Saturday, May 31, 2008

David Altmejd

525 West 24th Street
May 3–June 14

Reportedly, American men are on average three inches taller and fifty pounds heavier today than they were one hundred years ago. In roughly the same amount of time, the average Dutchman has grown seven inches. Our anthropometric history might not have been on David Altmejd’s mind when he assembled the nine splendid colossi that make up his second exhibition at this gallery (he was probably thinking Goya and Rodin), but standing amid his forest of giants, one can’t help but imagine them as heirs to our strengths and follies, strange emissaries from a future race raised on steroids.

Altmejd’s 2004 debut at the gallery was a dark, lubricious labyrinth filled with decapitated werewolves and allusions to Robert Morris and Sol LeWitt; while many of the themes (vulnerable, fractured figuration) and materials (broken mirrors, twine, sundry bibelots) are present in his current exhibition, he now works vertically rather than laterally, making statues using the same surreal architectural habits that informed his prior, installation-like work. The variation between each piece is astounding. From the look of it, Altmejd works heuristically, deciding on the shape and form of each being intuitively as he builds. (A rejoinder, perhaps, to the polished, overspecified, and overproduced statements of other contemporary sculptors.) As if to hammer home the point, the artist’s hand is evident everywhere. Literally. Plaster casts of hands peek out from anuses (The Spiderman [all works 2008]), grasp throats and fondle testicles (The Center), or cluster along the entire surface like some sort of florid, Freddy Krueger nightmare (YOU). Sometimes his beings don’t resemble beings at all, as in The Cave, an awesome, mirrored obelisk, or another boxy, reflective figure, The Quail. (“The Balzac piece,” as a friend put it.) Then, to throw you off again, there’s Love, a hollow, spindly, barely there bit of agita. Circling the sculptures, the viewer is repeatedly frustrated by the impossibility of a full view. One imagines secrets in every piece; they resist, and thus incite, scopophilia.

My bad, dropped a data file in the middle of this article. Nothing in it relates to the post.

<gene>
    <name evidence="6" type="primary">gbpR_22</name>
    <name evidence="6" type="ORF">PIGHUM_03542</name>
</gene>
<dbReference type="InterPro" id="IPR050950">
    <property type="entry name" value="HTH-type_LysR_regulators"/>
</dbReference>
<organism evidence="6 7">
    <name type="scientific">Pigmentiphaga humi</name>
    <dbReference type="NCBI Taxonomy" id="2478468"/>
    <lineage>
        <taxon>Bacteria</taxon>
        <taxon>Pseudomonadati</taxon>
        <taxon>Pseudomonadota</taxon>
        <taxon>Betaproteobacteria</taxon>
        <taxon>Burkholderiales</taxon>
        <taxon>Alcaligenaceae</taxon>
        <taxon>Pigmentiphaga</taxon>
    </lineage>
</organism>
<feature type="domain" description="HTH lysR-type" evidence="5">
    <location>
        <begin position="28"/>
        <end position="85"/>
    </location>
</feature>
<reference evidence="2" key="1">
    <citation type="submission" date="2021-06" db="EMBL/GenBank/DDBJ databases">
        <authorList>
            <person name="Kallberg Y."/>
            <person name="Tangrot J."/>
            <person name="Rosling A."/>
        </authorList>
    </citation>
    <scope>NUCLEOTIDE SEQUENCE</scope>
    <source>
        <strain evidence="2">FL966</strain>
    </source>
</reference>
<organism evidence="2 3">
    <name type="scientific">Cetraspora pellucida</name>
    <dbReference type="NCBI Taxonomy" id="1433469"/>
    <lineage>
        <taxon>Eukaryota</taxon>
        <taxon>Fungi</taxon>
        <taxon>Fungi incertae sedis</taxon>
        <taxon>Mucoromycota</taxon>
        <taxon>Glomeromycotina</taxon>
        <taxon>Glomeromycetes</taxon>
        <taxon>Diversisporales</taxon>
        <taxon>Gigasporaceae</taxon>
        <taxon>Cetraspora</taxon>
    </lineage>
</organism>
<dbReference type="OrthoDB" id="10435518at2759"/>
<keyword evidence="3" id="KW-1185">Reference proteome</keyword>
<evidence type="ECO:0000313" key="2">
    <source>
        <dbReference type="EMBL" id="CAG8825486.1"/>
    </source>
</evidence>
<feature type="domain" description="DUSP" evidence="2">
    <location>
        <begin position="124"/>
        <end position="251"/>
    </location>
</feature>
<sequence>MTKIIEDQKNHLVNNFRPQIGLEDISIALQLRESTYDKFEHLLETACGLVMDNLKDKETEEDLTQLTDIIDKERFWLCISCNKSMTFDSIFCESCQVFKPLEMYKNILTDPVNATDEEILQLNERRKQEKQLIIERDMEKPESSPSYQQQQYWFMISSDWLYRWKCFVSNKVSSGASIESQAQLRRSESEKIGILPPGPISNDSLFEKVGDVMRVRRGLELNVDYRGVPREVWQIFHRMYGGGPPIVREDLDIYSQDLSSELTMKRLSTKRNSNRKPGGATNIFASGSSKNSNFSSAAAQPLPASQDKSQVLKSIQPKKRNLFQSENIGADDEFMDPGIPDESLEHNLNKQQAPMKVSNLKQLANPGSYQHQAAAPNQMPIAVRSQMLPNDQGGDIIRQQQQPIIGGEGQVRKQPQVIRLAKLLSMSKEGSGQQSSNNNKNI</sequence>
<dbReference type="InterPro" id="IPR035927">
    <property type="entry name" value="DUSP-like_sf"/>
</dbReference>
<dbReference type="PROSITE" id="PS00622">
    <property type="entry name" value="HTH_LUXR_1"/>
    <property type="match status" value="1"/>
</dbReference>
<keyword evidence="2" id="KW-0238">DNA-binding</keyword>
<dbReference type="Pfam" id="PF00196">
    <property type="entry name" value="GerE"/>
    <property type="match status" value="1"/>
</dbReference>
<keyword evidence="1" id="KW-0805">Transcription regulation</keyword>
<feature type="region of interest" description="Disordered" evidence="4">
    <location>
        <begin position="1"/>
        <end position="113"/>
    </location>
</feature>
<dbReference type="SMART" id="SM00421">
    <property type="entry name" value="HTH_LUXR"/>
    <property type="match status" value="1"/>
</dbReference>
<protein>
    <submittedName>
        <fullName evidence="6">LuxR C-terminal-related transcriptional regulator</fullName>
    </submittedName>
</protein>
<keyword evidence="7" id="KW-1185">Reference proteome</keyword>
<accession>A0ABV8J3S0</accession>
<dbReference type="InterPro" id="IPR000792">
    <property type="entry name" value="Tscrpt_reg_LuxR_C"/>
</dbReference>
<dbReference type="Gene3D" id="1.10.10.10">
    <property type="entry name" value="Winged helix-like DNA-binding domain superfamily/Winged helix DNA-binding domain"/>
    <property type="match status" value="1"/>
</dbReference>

—David Velasco